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Maraton walked alone with Elisabeth on the following afternoon in the flower garden at Lyndwood. She was apologising for some unexpected additions to the number of their guests.
"Mother always forgets whom she has asked down for the week-end," she said, "and my uncle is far too sweet about it. I know that he wanted to have as much time as possible alone with you before Monday. It is on Monday you go to Manchester, isn't it?"
"On Monday," he answered, a little absently. "I have to make my bow to the democracy of your country in the evening."
"I wish I could make up my mind, Mr. Maraton," she continued, "whether you have come over here for good or for evil."
"For evil that good may come of it, I am afraid," he rejoined, "would be the kindest interpretation you could put upon my enterprise here."
"The Spectator calls you the Missionary of Unrest."
"The Spectator, I am afraid, will become more violent later on."
"Let us sit down here for a moment," she suggested, pointing to a seat. "You see, we are just at the top of this long pathway, and we get a view of the roses all the way down."
"It is very beautiful," he admitted,--"far too beautiful."
She raised her eyebrows.
"Too beautiful? Is that possible?"
"Without a doubt," he declared. "Too much beauty is as bad as too little."
"And why is that? Surely it must be good for one to be surrounded by inspiring things?"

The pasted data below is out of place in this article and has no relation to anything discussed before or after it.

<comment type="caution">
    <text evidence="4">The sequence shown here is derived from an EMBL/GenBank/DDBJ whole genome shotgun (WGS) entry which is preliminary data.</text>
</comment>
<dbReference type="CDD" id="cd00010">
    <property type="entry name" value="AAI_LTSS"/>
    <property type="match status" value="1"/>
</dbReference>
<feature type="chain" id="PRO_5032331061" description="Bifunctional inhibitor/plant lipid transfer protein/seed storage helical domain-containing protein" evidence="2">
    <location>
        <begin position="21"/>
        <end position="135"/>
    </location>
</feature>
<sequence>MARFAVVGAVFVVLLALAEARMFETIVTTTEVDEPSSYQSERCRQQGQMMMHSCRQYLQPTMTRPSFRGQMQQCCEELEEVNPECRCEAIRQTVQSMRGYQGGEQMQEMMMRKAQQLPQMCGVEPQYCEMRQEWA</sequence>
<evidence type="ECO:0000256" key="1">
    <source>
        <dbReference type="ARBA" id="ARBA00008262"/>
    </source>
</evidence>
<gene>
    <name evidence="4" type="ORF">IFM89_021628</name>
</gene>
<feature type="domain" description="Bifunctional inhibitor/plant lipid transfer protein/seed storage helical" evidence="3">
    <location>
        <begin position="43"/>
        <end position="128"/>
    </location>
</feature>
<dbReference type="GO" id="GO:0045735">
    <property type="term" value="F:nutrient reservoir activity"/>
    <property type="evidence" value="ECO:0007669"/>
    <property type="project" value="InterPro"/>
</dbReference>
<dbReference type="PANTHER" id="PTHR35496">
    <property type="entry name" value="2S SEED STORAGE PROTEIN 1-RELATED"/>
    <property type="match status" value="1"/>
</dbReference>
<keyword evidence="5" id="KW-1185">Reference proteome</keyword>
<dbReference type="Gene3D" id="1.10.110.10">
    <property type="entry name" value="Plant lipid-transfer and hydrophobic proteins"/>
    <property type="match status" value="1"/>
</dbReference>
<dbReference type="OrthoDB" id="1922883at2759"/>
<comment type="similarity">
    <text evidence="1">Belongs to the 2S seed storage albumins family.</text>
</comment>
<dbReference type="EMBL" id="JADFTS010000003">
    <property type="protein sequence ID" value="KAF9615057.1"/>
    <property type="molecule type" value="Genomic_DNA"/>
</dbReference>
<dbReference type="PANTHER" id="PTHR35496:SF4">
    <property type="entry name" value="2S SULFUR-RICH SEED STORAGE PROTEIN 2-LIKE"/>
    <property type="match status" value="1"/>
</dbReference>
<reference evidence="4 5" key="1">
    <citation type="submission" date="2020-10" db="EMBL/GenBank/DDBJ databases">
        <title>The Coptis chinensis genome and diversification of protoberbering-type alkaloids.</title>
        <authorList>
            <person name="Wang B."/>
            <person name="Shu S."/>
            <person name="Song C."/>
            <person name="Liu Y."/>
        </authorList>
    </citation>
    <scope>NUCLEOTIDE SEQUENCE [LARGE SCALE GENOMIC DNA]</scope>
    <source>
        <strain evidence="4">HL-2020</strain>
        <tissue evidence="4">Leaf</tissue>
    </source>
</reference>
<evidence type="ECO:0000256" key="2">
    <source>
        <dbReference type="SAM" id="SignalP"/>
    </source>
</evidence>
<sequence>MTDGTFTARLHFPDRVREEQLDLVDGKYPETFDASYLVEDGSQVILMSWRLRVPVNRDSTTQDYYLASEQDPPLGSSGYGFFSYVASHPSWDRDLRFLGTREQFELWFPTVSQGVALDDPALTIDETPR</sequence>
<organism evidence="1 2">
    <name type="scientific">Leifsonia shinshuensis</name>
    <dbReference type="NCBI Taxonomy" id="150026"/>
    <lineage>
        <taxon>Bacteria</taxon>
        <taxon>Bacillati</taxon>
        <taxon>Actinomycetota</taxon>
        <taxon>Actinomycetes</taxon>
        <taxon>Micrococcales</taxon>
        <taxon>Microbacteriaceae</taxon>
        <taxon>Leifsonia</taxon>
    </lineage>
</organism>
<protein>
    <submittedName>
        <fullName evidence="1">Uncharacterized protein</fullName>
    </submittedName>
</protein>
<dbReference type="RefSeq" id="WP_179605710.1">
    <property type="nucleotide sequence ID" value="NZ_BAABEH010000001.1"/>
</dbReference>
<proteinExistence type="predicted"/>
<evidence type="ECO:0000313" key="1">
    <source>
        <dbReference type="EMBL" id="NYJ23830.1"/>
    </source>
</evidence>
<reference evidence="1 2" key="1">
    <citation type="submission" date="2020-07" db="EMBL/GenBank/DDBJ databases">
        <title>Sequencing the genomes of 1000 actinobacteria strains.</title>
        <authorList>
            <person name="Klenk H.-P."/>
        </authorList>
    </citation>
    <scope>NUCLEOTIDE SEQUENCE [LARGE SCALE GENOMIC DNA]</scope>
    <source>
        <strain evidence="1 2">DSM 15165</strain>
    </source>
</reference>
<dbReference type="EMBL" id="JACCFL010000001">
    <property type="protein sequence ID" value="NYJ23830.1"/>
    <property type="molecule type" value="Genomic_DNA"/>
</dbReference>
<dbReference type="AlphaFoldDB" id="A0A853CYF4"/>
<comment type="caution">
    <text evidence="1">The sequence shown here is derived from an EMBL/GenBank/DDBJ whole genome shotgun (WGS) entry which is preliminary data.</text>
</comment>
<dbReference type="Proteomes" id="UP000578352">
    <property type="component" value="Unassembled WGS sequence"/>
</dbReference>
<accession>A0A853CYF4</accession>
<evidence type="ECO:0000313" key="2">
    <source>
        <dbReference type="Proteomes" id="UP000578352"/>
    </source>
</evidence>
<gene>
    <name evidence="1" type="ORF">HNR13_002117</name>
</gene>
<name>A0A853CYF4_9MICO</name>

"I am not sure that beauty does inspire anything except content," he answered, smiling. "I call this garden of yours, for instance, a most vicious place, a perfect lotus-eater's Paradise. Positively, I feel the energy slipping out of my bones as I sit here."
"Then you shall be chained to that seat," she threatened. "You will not be able to go to Manchester and make trouble, and my uncle will be able to sleep at nights."
"I feel that everything in life is slipping away from me," he protested. "I ought to be thinking over what lam going to say to your country people, and instead of that I am wondering whether there is anything more beautiful in the world than the blue haze over your meadows."
She laughed, and moved her parasol a little so that she could see him better.
"You know," she said, "my uncle declares that if only you could be taught to imbibe a little more of the real philosophy of living, you would become quite a desirable person."
"And what is the real philosophy of living?"
"Just now, with him, it is the laissez faire, the non-interference with the essential forces of life, especially the forces that concern other people," she explained.
He looked at her, a little startled. What instinct, he wondered, had led her to place her finger upon the one poison spot in his thoughts?
"I can see," he remarked, "that I have found my way into a dangerous neighbourhood."